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Does Parental Death Affect Fertility? A Register-Based Study of the Effect of Parental Death on Adult Children's Childbearing Behavior in Sweden
Stockholm University, Faculty of Social Sciences, Department of Sociology.
2016 (English)Report (Other academic)
Abstract [en]

Even though fertility and mortality are two of demography’s most researched topics, no prior study has examined at the micro level whether parental death influencesadult children’s fertility. Macro-level studies have shown that rapid increases in mortality can affect fertility rates. Parental death has also been linked to negative psychological and physical outcomes, reduced relationship quality, and making a bereaved child attach more importance to his/her family. This study applies event history techniques to Swedish multi-generation registers containing 1.5 million individuals with to micro data on mortality and fertility to investigate short-term (first birth risk) and long-term (childlessness at age 45) effects of parental death on adult children's fertility. The principal finding is that parental death during reproductive age affects children’s fertility and this effect is mainly short-term. The effects differ to some degree between men and women and depend on when in the life course the bereavement happens.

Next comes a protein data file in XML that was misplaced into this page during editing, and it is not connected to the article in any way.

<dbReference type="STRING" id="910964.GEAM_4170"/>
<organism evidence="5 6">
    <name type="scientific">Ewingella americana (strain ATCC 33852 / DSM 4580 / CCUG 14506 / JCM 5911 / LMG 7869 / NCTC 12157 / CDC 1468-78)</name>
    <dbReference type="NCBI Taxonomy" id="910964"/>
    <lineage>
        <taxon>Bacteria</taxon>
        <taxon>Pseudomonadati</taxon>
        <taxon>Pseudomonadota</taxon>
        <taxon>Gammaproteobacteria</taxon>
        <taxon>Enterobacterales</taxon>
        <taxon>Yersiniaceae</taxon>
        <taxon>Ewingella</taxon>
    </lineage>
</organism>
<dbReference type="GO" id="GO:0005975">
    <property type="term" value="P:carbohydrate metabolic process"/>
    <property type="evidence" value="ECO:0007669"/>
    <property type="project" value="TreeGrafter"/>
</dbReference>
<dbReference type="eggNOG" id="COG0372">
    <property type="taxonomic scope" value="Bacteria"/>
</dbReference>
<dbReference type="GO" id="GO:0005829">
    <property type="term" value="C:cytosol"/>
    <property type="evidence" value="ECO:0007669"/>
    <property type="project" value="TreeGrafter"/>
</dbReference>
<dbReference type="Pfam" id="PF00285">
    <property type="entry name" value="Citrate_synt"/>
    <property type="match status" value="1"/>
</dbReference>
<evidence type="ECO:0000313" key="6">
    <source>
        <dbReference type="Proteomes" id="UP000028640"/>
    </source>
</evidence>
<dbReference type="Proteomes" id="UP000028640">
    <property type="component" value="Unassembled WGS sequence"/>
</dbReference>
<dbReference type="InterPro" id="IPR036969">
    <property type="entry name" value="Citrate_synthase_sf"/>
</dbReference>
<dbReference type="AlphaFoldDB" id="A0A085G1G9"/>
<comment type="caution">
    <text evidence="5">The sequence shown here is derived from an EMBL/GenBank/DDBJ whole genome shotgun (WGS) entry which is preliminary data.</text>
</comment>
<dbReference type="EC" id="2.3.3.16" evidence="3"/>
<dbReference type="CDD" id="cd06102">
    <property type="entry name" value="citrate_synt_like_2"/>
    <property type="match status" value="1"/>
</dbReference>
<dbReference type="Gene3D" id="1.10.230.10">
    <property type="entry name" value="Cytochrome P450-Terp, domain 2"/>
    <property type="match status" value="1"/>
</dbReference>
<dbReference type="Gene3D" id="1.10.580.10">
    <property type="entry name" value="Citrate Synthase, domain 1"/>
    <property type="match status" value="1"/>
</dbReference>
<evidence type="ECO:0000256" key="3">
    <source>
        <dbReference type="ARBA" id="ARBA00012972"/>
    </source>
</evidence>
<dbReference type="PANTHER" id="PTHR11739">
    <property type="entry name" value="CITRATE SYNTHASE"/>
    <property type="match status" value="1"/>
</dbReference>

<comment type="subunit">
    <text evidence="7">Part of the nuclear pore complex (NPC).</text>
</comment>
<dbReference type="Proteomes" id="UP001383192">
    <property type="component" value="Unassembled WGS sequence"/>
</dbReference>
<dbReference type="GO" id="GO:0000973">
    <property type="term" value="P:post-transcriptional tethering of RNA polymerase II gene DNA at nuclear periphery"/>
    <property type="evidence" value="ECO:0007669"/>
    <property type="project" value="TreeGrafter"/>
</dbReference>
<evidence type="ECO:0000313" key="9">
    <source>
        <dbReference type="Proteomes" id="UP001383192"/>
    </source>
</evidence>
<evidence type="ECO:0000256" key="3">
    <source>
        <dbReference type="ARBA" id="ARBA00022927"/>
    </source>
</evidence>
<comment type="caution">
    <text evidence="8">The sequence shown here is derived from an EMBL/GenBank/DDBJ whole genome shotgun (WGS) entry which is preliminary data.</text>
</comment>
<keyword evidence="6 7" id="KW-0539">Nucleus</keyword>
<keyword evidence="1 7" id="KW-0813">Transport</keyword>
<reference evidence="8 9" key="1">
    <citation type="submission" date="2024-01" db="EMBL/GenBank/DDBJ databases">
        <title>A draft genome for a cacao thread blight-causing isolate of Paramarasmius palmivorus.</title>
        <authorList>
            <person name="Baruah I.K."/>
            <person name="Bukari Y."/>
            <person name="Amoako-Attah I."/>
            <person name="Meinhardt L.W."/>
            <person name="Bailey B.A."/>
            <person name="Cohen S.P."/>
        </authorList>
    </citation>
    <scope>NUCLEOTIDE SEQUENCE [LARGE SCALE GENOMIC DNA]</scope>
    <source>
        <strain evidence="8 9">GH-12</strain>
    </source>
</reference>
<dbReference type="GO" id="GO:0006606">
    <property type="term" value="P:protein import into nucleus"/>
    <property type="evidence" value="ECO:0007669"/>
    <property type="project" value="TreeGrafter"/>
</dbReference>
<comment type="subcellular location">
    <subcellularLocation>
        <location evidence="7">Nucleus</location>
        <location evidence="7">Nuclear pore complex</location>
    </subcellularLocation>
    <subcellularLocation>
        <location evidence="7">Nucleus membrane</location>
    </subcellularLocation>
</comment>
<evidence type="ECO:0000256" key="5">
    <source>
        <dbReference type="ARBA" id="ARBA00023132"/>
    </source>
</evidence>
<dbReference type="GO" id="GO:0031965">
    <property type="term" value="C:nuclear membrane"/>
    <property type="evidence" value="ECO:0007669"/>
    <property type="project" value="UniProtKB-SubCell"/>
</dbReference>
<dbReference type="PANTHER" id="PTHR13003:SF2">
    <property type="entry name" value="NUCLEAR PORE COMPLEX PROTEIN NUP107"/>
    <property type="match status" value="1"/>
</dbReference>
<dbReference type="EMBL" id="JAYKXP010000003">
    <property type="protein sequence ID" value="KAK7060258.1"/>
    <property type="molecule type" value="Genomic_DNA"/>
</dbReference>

Place, publisher, year, edition, pages
Stockholm: Department of Sociology, Stockholm University , 2016. , 30 p.
Series
Stockholm Research Reports in Demography, ISSN 0281-8728 ; 2016:01
Keyword [en]
Fertility, Mortality, Intergenerational influences, Parental death, Timing of first birth, Event history analysis, Life course theory, Linked lives
National Category
Sociology
Research subject
Sociological Demography
Identifiers
URN: urn:nbn:se:su:diva-125944OAI: oai:DiVA.org:su-125944DiVA: diva2:896143
Funder
Swedish Research Council, 2010-0831Swedish Research Council, 340-2013-5164Swedish Research Council, 349-2007-8701
Available from: 2016-01-20 Created: 2016-01-20 Last updated: 2016-01-26Bibliographically approved
In thesis
1. Parents, Children and Childbearing
Open this publication in new window or tab >>Parents, Children and Childbearing
2016 (English)Doctoral thesis, comprehensive summary (Other academic)
Abstract [en]